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      A metabolomic comparison of urinary changes in type 2 diabetes in mouse, rat, and human.

      Physiological Genomics

      Animals, Diabetes Mellitus, Type 2, genetics, metabolism, urine, Female, Humans, Magnetic Resonance Spectroscopy, Male, Methylamines, Mice, Mice, Inbred C57BL, Multivariate Analysis, Niacinamide, analogs & derivatives, Nucleotides, Rats, Rats, Zucker, Receptors, Cell Surface, Receptors, Leptin, Species Specificity, Urine, chemistry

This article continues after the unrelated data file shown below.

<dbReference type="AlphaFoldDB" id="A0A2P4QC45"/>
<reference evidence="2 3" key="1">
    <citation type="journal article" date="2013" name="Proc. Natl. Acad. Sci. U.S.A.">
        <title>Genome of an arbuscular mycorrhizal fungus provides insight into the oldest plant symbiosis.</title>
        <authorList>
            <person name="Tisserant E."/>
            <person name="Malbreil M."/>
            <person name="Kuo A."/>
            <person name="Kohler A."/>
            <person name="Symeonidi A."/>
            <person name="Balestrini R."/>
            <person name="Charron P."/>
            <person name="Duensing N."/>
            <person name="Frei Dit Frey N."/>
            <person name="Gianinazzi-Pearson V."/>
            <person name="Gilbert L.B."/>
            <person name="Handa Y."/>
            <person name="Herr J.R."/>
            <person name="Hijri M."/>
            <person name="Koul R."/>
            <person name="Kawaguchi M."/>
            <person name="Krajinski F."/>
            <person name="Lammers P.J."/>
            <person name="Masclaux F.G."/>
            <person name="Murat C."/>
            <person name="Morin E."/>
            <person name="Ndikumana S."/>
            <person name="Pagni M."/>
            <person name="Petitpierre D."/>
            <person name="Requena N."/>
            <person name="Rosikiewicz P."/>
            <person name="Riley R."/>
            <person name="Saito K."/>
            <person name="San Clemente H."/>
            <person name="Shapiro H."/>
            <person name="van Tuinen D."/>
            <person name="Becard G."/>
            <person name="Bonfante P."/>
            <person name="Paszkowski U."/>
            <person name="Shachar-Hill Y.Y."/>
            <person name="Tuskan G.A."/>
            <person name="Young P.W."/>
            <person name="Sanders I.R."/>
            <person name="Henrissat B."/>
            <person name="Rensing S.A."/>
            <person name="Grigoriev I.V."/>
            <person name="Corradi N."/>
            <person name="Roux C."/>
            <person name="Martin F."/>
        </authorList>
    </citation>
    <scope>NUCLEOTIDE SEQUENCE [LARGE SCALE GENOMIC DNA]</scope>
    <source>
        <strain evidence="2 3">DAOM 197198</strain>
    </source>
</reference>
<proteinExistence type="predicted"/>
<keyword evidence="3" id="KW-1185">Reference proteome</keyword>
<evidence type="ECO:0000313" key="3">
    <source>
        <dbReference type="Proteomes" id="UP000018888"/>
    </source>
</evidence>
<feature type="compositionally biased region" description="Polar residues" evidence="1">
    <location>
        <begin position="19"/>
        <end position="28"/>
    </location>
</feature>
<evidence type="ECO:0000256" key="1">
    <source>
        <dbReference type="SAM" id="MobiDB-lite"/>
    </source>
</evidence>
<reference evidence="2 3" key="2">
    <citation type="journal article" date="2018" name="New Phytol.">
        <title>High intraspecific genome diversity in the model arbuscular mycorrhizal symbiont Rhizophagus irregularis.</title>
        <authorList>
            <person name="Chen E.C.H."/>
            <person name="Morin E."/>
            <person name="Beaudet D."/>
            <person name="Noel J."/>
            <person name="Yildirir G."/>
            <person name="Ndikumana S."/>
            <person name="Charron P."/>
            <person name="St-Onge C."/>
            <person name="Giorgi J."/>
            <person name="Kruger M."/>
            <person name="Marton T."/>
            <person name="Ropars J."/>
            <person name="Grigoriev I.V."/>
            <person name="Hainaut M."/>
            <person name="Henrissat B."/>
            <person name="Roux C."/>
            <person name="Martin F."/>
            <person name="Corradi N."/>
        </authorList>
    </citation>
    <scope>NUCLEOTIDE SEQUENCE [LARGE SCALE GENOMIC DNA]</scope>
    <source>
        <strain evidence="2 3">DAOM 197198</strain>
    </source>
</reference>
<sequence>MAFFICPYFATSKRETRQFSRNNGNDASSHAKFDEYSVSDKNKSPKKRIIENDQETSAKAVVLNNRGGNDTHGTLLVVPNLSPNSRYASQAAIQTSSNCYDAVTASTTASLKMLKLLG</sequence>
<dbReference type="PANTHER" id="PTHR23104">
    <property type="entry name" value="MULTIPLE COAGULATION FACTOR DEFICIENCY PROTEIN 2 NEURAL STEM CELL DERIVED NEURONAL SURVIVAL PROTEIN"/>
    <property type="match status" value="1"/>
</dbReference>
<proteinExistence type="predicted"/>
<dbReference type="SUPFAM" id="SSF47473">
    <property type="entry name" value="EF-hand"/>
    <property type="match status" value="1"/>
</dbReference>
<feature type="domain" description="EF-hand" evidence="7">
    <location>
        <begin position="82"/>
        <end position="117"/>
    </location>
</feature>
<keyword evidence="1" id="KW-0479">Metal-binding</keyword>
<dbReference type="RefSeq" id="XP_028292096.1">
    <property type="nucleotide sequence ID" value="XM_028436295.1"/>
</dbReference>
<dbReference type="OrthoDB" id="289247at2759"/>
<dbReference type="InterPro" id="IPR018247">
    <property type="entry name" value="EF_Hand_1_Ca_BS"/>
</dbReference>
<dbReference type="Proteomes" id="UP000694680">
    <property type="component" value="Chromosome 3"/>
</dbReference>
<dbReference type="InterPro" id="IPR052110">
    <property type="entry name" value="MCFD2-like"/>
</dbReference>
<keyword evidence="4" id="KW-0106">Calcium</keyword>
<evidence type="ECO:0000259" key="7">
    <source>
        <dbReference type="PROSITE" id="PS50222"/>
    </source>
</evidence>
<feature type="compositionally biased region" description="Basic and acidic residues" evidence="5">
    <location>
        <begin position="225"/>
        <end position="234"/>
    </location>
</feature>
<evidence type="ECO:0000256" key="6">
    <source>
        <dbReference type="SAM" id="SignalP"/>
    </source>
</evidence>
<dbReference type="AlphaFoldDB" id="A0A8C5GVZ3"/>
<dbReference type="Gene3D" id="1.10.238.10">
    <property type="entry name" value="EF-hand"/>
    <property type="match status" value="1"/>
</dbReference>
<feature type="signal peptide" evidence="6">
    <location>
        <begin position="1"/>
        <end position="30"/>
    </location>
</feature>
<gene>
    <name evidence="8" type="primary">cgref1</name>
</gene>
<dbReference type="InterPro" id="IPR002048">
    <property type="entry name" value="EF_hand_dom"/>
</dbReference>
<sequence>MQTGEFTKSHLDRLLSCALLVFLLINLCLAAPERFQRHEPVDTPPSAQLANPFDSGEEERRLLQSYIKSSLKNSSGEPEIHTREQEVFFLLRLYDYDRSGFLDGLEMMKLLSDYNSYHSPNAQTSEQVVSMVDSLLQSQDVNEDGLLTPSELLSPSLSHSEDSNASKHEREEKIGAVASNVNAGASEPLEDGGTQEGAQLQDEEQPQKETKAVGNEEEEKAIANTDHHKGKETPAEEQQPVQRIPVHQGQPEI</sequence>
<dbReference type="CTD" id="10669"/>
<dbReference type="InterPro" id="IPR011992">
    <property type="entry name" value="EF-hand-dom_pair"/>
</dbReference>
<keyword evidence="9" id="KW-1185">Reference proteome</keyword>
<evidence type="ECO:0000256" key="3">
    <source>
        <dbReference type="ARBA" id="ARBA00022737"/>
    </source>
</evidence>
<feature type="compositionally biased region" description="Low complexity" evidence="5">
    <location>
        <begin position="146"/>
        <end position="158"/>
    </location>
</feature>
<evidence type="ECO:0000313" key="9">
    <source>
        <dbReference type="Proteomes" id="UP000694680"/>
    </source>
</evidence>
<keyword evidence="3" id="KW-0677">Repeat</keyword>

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          Type 2 diabetes mellitus is the result of a combination of impaired insulin secretion with reduced insulin sensitivity of target tissues. There are an estimated 150 million affected individuals worldwide, of whom a large proportion remains undiagnosed because of a lack of specific symptoms early in this disorder and inadequate diagnostics. In this study, NMR-based metabolomic analysis in conjunction with multivariate statistics was applied to examine the urinary metabolic changes in two rodent models of type 2 diabetes mellitus as well as unmedicated human sufferers. The db/db mouse and obese Zucker (fa/fa) rat have autosomal recessive defects in the leptin receptor gene, causing type 2 diabetes. 1H-NMR spectra of urine were used in conjunction with uni- and multivariate statistics to identify disease-related metabolic changes in these two animal models and human sufferers. This study demonstrates metabolic similarities between the three species examined, including metabolic responses associated with general systemic stress, changes in the TCA cycle, and perturbations in nucleotide metabolism and in methylamine metabolism. All three species demonstrated profound changes in nucleotide metabolism, including that of N-methylnicotinamide and N-methyl-2-pyridone-5-carboxamide, which may provide unique biomarkers for following type 2 diabetes mellitus progression.

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